In the U.S., cold lime clarification remains the clarification process of choice in raw sugar manufacturing. A comparative study of cold vs intermediate lime clarification was undertaken at a factory that operated intermediate liming (approximately 30% mixed juice (MJ) of pH 5.2 +/- 0.3 was preheated to 87-93 degrees C to help maintain clean limed juice heaters, incubated at approximately 54 degrees C, and then limed) but still had the pipes to revert to cold liming (MJ incubated and limed at approximately 40 degrees C) for this study. Hourly samples were collected over a 6 h sampling period across cold and intermediate clarification processes on two consecutive days, respectively, and this was repeated three times across the 1999 grinding season. A total of 1.57% less sucrose was lost to inversion reactions across intermediate rather than cold liming. In intermediate liming, which required approximately 4.6% less lime, preheating of only 30% of the MJ markedly removed color (-29%), dextran (-10%), and starch (-24%) and caused large flocs to form that settled faster in the clarifiers. Faster settling led to an impressive 4.6% (season average) more turbidity removal across the clarifiers in intermediate rather than cold liming. Intermediate clarified juice (CJ) turbidity (season average 2028 ICU +/- 675) was approximately half of cold CJ turbidity (average 3952 ICU +/- 1450) with over 2-fold more CJ turbidity control. Subsequent turbidity values and control were significantly improved in the final evaporator syrup samples too. For both processes, juice incubation caused approximately 10% color removal, but this was offset by color formation on liming, because of the alkaline degradation of invert; however, overall, more color was removed than formed in intermediate liming. Starch was reduced in the incubator tank, for both processes, because added filtrate reduced the acidity enabling natural diastase from the cane to degrade starch. Some dextran occasionally formed in the incubator tank, in both processes. Summed across measured parameters, intermediate liming appears to offer several advantages over cold liming. PMID:11804517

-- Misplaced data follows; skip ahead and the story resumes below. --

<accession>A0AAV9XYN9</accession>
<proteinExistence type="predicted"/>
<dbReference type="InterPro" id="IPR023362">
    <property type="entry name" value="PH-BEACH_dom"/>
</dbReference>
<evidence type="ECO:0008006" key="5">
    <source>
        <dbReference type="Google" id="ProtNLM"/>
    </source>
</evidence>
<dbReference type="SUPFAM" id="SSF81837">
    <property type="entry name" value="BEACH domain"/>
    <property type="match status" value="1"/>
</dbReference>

9. Cane Corso attack

    Microsoft Academic Search

    Sabina Di Donato; Pietrantonio Ricci; Fernando Panarese; Emanuela Turillazzi

    2006-01-01

    It is estimated that annually between 1 and 4 million people are bitten by dogs in the United States. The vast majority of\\u000a dog bites produce minor injuries, but serious sequelae, and even death, may occur. Annual mortality rates from dog attacks\\u000a are reported at 7.2 cases per 100 million inhabitants each year. Of these fatalities, 69,8% involved a pet.

  10. "Cane" and Its Discontents.

    ERIC Educational Resources Information Center

    Dyck, Reginald

    2000-01-01

    Explores how the issue of race is enmeshed in a complex web of social relations that also include love, sex, gender, economics, and violence. Suggests how a consideration of modernist primitivism and Sigmund Freud's ideas on the individual's relationship to society can provide frameworks for further analysis of two of the stories in Jean Toomer's…

  11. The Acid Test: pH Tolerance of the Eggs and Larvae of the Invasive Cane Toad (Rhinella marina) in Southeastern Australia.

    PubMed

    Wijethunga, Uditha; Greenlees, Matthew; Shine, Richard

    2015-01-01